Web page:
Metallic inks are some of the coolest inks out there. These inks can add shine and shimmer to any print and make it stand out. There are three inks in the FN-INK™ line that have metallic properties: gold, silver, and pearl. What’s so special about them? Let’s find out.
White ink. Black t-shirts. It’s one of the most common ink-shirt color combos out there. It makes sense. Everyone looks great in black. White ink pops on dark-colored shirts. But printing it? Not as straightforward. Those darn shirt fibers like to peek through the white ink, making the print look fuzzy and worn. No one wants that. So, how do you print white ink on a black shirt and have it turn out smooth and clean? Keep reading to learn the secret.
Heat transfers are killer to have in many scenarios. Many printers use them for neck tags, live printing events, names on jerseys, etc. While you can purchase transfers from a company, you can also make them yourself. Don’t know how? Well, keep reading this handy guide and you’ll be printing your own plastisol heat transfers in no time.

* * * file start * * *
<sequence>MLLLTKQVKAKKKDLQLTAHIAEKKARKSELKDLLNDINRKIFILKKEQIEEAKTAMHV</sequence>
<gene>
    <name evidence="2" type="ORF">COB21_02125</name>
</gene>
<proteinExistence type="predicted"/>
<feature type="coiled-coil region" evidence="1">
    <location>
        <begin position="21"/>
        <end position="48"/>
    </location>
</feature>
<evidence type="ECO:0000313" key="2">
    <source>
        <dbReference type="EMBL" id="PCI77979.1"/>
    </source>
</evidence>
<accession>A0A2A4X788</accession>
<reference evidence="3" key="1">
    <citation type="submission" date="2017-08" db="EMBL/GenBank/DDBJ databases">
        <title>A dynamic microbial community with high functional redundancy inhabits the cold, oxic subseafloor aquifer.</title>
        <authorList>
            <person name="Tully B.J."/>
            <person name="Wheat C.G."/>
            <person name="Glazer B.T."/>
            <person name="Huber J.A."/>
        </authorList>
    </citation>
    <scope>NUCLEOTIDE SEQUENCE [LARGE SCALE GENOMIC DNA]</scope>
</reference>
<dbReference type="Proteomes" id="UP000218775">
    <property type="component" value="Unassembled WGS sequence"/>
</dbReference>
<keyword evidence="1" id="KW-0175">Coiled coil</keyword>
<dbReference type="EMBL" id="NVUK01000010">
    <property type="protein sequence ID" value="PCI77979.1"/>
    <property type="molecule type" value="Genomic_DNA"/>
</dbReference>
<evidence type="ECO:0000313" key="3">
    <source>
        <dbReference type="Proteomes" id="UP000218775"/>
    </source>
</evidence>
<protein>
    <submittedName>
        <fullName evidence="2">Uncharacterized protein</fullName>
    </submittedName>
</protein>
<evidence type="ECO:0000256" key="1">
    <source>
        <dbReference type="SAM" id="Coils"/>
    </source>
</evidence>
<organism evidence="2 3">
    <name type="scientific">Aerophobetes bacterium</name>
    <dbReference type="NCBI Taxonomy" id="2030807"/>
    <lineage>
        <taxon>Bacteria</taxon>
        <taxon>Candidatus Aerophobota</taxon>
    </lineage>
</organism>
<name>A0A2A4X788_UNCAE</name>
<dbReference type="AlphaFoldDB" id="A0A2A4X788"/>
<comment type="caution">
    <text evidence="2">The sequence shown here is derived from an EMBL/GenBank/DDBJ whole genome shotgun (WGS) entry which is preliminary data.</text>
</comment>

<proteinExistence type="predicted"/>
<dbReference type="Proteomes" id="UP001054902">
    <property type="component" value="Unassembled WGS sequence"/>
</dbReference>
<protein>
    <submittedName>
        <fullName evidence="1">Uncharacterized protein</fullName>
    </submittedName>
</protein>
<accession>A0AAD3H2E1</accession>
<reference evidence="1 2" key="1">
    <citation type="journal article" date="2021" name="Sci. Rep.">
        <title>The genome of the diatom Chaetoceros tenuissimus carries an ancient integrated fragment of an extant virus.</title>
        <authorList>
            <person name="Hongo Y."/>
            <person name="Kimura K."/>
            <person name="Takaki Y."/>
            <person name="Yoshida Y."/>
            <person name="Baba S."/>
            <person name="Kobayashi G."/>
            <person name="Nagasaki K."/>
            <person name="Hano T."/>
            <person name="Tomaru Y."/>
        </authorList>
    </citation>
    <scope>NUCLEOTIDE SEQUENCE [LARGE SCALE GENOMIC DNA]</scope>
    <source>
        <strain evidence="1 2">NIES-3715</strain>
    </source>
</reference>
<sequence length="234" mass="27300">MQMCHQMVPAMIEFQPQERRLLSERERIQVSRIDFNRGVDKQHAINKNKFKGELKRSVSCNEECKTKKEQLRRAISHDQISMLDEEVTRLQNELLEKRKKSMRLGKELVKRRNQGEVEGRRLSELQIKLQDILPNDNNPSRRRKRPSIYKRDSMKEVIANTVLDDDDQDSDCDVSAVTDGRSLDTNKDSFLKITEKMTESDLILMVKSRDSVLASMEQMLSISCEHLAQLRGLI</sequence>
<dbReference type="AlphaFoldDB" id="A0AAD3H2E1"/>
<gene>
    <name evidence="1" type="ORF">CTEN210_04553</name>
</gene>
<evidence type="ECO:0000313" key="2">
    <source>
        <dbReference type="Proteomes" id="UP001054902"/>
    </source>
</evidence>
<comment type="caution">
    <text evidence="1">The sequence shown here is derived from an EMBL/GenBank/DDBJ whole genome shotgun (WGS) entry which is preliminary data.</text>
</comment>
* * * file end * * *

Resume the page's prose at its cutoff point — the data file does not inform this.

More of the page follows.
Do you know what is one of the worst feelings? The dread that fills your soul when a printed poly shirt comes out the end of the dryer and you notice the shirt’s dyes seeped into the print. (Don’t even get me started on printing white ink on a red polyester shirt.) It’s a screen printer’s nightmare. To keep the bad dreams away, learn how to prevent dye migration from happening in the first place.
Short answer — yes. If you’re mixing custom colors and incorporating white in designs, you need both a standard white plastisol ink and mixing white ink. Each ink is designed to do different things. It’s possible to use them interchangeably, but it ends up being a lot more work for the screen printer. Let’s go through it.